- Chinese Name: 雲門劇場
- Located At: Taipei City (Northern Taiwan)
- Year of Establishment: 2015
- Did You Know That …?
- “The Living World” sculpture series installed around the venue is a gift from renowned sculptor Ju Ming (朱銘) to celebrate the opening of Cloud Gate Theater. Capturing different human movements, those sculptures resemble performers as well as tourists, which are both integral to the venue.
- English Address: No. 36, Lane 6, Section 1, Zhongzheng Road, Tamsui District, New Taipei City, 251, Taiwan (ROC)
- Contact Number: +886-2-2629-8558
- Website: http://site.cloudgate.org.tw/eng/theater/
Cloud Gate Theater is home to Cloud Gate Dance Theatre, Cloud Gate 2, and Cloud Gate Culture and Arts Foundation. Integrating historical sites in the region with contemporary architecture, the large garden-enclosed complex is the first cultural park in Taiwan with performance arts as its core.
Plans for the theater were established after Cloud Gate’s original rental building was destroyed in a fire in 2008. After six years of construction, the theater now consists of two indoor theaters, two practice rooms, several offices, and an outdoor space that can accommodate up to 1,500 audiences.
Located at the old site of Radio Taiwan International, the theater preserves the original architectural structure and a quarter of the original lawn as public space and outdoor stage. Nearby the theater is the Hobe Fort built in the Qing dynasty in 1886 and the Taiwan Golf & Country Club established in 1919.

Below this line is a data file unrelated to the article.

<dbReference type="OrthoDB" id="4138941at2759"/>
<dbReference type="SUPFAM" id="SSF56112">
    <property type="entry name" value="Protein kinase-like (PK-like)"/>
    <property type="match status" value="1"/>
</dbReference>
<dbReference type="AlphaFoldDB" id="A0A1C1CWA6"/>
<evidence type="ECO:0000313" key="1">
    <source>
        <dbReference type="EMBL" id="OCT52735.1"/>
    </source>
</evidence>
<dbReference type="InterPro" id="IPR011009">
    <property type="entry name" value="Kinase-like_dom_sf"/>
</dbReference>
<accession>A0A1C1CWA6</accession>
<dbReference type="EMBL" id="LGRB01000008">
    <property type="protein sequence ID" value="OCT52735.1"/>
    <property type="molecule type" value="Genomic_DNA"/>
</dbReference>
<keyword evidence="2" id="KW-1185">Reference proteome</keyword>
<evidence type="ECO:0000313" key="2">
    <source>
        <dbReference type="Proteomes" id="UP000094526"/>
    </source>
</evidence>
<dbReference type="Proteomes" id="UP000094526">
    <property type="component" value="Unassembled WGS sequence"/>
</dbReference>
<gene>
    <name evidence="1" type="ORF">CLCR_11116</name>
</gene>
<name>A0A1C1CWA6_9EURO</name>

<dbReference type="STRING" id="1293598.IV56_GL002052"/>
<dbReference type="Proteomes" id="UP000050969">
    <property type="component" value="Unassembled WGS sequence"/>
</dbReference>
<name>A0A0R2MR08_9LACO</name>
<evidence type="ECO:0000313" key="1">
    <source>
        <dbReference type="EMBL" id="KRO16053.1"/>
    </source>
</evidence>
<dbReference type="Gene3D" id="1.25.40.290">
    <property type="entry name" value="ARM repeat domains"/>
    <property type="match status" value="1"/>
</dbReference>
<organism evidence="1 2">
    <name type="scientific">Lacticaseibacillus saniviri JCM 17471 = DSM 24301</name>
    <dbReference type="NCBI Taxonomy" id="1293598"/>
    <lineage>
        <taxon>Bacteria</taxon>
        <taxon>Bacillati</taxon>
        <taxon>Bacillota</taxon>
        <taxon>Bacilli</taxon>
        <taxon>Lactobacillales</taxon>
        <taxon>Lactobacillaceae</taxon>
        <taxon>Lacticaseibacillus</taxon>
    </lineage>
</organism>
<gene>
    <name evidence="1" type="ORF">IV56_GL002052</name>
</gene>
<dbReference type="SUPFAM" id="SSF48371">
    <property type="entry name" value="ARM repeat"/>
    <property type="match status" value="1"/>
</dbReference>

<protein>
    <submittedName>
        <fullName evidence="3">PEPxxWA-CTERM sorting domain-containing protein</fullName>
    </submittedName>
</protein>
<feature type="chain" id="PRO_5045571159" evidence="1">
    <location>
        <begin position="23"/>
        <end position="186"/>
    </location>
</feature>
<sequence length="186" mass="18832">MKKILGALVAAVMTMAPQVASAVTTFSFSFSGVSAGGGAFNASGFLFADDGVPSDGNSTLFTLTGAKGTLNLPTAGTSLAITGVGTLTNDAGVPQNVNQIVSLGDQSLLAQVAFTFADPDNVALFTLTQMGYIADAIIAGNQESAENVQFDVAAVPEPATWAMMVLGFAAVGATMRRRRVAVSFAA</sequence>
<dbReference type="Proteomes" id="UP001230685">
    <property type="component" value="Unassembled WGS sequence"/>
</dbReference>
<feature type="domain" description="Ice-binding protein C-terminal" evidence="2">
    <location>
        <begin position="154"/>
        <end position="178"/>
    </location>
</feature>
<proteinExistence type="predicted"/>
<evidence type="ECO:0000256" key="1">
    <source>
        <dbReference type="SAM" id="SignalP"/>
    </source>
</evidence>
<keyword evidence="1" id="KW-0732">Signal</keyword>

The design was shaped by architect Huang Sheng-yuan (黃聲遠) and the Fieldoffice Architects (田中央聯合建築事務所). Huang actually accompanied Cloud Gate’s performance tours to gain a better understanding of how to design a theater venue imbued with Cloud Gate’s spirit.
To highlight the need for harmony between human beings and nature, the venue’s cooper roof is colored with verdigris patina pigment while the main structural steel is a darker green color. In addition, a fragmentation design was applied to the rooftop.
The venue is surrounded by around 200 trees planted by Cloud Gate founder Lin Hwai-min (林懷民), who noted that “Cloud Gate Dance Theatre is a tree that brings together 30 to 40 years of energy from Taiwan society, so our [new] home requires a lot of large trees.”
The park also contains a sculpture commemorating the late dancer Lo Man-fei (羅曼菲), who served as member of Cloud Gate Dance Theatre and artistic director of Cloud Gate 2. The figure portrays Lo’s iconic 10-minute-long spinning movement in “Requiem (輓歌),” which was choreographed by Lin in 1989.
Opened since 2015, the theater serves not only as the base for Cloud Gate’s creations but also as a public venue enriching the Tamsui community with performances, cultural exchanges, exhibitions, and workshops.